Finally, the empirical evidence: what drives happiness at work
After two decades of studying some amazing work cultures, and more than 850,000 people surveyed for our books, we have come to understand a few things about what makes people happiest at work.
And most of what we’ve thought was right is wrong.
If you are reading this, you’ve probably read other articles on happiness on the job. Most of them usually include a list of things that make us happy: transparency of communication, trust, empowerment, recognition, clarity, money, mastery, ownership, interesting work, purpose—and there’s usually a fun idea thrown in like free sodas, happy hours, or taking your parrot to work day.
It’s not that any of those things are inherently bad, not at all, but here’s what the research shows: Some people actually aren’t motivated by purpose at work. Some aren’t necessarily happier in a transparent communication culture. Some don’t need high levels of empowerment. Some aren’t motivated by money—and yet some people are.
To get our heads around his, we’ll turn to Steven Reiss, a Yale-educated PhD who completed his clinical psychological internship at Harvard Medical School and taught for years at Ohio State University. He conducted extensive studies of what motivates people and argues that we are individuals to a much greater extent than many experts will admit. “Individuals differ enormously in what makes them happy—for some, competition, winning, and wealth are the greatest sources of happiness, but for others feeling competent and socializing may be more satisfying.”
His point: happiness isn’t a one-size-fits-all solution.
“happiness isn’t a one-size-fits-all solution”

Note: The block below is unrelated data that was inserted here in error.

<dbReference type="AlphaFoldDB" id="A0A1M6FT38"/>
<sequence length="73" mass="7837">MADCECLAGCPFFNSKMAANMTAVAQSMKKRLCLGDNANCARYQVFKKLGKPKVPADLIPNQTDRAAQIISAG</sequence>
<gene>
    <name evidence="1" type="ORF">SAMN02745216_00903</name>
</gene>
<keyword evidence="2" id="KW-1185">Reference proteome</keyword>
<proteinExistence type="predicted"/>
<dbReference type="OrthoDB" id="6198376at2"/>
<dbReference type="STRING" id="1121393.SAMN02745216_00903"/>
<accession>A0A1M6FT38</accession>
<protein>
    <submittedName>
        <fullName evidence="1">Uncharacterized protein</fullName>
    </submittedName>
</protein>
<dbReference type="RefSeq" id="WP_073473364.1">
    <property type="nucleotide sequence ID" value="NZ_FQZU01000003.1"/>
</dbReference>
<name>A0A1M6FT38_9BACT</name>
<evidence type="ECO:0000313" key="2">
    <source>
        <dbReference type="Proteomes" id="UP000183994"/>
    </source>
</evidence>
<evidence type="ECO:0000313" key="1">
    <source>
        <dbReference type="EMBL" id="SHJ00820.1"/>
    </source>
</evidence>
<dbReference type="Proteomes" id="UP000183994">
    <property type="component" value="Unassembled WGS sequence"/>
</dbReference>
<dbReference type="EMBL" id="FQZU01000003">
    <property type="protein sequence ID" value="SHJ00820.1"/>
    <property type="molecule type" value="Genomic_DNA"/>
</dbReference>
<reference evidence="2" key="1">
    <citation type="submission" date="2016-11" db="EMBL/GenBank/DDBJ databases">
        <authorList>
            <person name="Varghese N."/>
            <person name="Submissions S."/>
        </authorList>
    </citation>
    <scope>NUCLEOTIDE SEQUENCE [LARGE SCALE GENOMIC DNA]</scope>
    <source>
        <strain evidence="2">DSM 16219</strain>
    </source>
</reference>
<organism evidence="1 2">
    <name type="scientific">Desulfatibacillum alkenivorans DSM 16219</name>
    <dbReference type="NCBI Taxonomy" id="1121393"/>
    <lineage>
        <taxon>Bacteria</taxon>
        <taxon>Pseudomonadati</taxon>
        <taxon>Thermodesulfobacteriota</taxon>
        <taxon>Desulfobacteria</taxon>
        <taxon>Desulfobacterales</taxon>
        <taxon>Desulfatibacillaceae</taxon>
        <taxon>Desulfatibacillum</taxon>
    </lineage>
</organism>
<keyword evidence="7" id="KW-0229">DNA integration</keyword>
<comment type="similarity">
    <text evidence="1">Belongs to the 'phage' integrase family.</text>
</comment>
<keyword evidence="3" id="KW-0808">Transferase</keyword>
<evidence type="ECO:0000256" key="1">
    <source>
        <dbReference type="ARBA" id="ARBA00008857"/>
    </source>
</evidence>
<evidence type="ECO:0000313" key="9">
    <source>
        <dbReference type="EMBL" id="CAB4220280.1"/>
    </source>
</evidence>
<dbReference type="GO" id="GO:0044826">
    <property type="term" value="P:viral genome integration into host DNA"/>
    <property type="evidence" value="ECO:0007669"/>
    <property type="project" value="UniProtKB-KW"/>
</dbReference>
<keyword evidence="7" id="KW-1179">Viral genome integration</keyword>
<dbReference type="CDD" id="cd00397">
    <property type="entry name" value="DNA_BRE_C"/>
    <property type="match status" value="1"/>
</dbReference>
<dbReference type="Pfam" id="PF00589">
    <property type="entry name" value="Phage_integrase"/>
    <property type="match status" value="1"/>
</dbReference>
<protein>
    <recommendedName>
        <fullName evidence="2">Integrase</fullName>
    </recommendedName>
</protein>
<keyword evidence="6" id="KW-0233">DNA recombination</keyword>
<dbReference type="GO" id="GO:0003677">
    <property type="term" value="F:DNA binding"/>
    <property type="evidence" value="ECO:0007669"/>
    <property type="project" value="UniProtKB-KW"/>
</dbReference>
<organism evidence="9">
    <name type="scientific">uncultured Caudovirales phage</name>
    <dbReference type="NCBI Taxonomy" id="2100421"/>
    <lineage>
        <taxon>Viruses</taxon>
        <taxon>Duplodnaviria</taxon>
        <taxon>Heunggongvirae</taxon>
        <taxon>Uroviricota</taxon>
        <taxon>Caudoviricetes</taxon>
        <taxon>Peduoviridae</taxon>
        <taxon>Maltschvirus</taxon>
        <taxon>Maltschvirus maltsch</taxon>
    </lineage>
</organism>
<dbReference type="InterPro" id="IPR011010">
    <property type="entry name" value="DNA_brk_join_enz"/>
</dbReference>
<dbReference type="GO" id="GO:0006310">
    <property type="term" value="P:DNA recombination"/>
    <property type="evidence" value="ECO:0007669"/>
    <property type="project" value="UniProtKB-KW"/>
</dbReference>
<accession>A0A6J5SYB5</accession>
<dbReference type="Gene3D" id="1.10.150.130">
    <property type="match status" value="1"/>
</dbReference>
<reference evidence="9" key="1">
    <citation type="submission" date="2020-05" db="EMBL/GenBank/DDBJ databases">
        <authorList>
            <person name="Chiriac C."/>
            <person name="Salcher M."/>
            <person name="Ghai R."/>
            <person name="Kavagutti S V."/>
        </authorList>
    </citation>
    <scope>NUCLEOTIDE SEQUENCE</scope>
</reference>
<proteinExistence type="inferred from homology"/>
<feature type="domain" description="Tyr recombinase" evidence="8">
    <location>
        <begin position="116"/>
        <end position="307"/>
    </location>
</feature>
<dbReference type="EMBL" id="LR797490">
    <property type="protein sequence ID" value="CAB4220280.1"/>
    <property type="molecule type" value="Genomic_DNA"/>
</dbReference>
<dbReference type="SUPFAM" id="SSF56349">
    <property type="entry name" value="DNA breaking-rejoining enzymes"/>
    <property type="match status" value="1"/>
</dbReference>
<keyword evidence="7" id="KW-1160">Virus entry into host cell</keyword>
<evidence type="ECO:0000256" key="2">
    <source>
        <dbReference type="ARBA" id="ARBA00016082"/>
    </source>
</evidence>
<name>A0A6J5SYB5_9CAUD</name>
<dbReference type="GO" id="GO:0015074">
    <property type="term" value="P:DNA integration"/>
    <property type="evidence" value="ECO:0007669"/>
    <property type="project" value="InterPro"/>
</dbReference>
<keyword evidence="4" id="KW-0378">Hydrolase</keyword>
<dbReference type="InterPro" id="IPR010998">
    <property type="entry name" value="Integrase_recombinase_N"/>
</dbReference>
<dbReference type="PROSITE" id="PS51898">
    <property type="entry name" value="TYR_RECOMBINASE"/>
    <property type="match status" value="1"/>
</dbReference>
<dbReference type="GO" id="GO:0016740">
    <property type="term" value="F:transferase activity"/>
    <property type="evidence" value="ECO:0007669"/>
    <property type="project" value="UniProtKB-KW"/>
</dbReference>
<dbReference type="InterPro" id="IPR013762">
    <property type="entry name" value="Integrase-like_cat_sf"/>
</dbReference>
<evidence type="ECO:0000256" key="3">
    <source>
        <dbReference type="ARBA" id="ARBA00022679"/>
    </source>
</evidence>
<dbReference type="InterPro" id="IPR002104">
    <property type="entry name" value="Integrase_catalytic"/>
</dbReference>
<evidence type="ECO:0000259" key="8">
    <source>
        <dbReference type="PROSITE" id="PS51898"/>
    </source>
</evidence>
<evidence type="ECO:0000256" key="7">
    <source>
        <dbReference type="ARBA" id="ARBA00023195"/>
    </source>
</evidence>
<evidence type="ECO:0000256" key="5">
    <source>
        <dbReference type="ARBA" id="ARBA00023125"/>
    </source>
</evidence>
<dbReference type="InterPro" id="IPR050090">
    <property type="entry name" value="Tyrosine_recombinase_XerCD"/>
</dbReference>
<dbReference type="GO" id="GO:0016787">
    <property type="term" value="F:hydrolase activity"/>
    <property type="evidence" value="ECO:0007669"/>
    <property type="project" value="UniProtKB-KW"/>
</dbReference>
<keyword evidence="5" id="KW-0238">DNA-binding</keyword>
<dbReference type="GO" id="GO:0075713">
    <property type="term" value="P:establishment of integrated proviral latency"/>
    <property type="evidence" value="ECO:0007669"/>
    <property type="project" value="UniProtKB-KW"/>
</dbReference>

What our research adds is this: We found 23 workplace motivators that can create happiness for each of us in varying degrees—ideas that range from challenging and excelling, to service and teamwork, to fun and empathy, to money and prestige, to creativity and learning. And the chances of you and I having even the same top 5 of the 23 motivators in common, in the same order, is more than 100,000-to-1.
Unfortunately, the fixes out there on happiness at work are much too simplistic and categorical to help real, living, complex human beings. After all, you aren’t like your siblings, your kids don’t have the same passions in life, the people you graduated from college don’t share your same drivers. Everyone has a thumbprint-like makeup of what makes him or her most happy 9-to-5, and those prints vary considerably.
I know this doesn’t make for a tidy 5-step article. But we need to deal with this truth if we are going to become happier personally, not to mention more productive as organizations and as a society.
The good news is this: Those we’ve studied who have found deeper meaning in their careers find their days much more energizing and satisfying, and count their employment as one of their greatest sources of joy and pride. Researcher Jessica Pryce-Jones conducted a study of 3,000 workers in seventy-nine countries, finding that those who took greater satisfaction from their work were 150 percent more likely to have a happier life overall.